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Kickass torrents gets kicked offline

Kickass Torrents, one of the biggest sites for torrent sharing, has had its Somalian domain knocked offline.

The (opens in new tab) domain was unavailable on Monday morning (9 February). The Tonga domain (opens in new tab) (.to) is still operational.

It was the Somalian registry that took the site down, IBTimes reports (opens in new tab).

Exactly two months ago, on 9 December 2014, the Swedish police raided and shut down The Pirate Bay, another big torrent sharing site.

Since then, the Pirate Bay got back online, but also a number of copies (of the ‘old’ Pirate Bay) spawned.

The site was down 51 days, but its resurrection wasn’t without controversy. First, the media reported how a number of staffers got pushed out of the new site, prompting one of them to announce their own version of the Pirate Bay.

After that, the media quickly picked up on the story how the ‘new’ Pirate Bay is actually an FBI-funded project, aimed at collecting data on the masses of pirates around the world.

Web analysts have previously claimed that raids and takedowns do not have any significant effect on illegal file sharing, IBTimes reports.

"This is similar to the take down of marketplaces (like the Silk Road)," Benjamin Ali, intelligence investigator at dark web monitoring company Centient, told IBTimes UK in December.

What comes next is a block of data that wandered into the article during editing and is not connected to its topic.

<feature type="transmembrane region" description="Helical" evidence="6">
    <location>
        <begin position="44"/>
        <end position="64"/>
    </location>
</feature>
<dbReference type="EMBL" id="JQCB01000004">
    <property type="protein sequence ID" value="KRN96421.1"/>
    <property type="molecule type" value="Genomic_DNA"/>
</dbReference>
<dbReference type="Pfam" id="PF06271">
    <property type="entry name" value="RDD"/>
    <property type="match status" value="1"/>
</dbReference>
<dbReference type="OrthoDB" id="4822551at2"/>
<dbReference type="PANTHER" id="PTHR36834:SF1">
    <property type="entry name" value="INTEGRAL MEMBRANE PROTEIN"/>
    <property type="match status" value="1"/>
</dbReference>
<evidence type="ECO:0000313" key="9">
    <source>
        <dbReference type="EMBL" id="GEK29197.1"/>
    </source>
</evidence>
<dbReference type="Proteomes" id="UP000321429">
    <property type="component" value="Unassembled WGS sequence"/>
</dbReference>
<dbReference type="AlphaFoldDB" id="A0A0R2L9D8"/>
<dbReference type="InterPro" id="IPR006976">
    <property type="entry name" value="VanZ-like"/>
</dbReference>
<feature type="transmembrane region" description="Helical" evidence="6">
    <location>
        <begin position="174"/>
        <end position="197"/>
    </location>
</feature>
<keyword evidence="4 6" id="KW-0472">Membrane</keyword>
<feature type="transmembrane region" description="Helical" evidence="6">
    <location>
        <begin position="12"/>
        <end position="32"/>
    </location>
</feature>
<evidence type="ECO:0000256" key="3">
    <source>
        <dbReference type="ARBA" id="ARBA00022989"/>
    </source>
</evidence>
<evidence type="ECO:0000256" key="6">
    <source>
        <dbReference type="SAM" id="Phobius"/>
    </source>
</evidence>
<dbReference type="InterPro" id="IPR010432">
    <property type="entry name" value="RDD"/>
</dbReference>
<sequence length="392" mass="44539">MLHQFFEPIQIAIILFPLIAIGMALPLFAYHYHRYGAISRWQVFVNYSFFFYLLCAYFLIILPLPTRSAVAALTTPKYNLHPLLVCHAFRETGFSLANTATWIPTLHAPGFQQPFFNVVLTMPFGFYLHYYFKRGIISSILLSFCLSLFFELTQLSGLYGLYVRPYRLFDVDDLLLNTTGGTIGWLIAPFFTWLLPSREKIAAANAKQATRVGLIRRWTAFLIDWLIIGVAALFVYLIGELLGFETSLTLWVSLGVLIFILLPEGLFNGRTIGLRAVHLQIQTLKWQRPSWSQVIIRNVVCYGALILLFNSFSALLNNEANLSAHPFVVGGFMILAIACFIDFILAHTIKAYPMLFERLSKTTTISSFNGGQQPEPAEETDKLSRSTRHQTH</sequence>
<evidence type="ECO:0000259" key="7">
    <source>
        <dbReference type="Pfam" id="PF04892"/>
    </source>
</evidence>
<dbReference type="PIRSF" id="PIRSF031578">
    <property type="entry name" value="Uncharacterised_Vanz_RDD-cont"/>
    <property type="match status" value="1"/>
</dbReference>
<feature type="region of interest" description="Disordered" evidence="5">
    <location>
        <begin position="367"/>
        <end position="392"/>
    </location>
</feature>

"It doesn't really have an effect in the larger scheme of things; there are plenty of backups to the website as before the site was taken down anyone could download a backup.”

"Also the users running the site have already said previously that there are contingency plans in place if anything happens. Even if it doesn't come back online there are hundreds of other sites that can be used so people can just move to these."

Sead Fadilpašić is a freelance tech writer and journalist with more than 17 years experience writing technology-focussed news, blogs, whitepapers, reviews, and ebooks. And his work has featured in online media outlets from all over the world, including Al Jazeera Balkans (where he was a Multimedia Journalist), Crypto News, TechRadar Pro, and IT Pro Portal, where he has written news and features for over five years. Sead's experience also includes writing for inbound marketing, where he creates technology-based content for clients from London to Singapore. Sead is a HubSpot-certified content creator.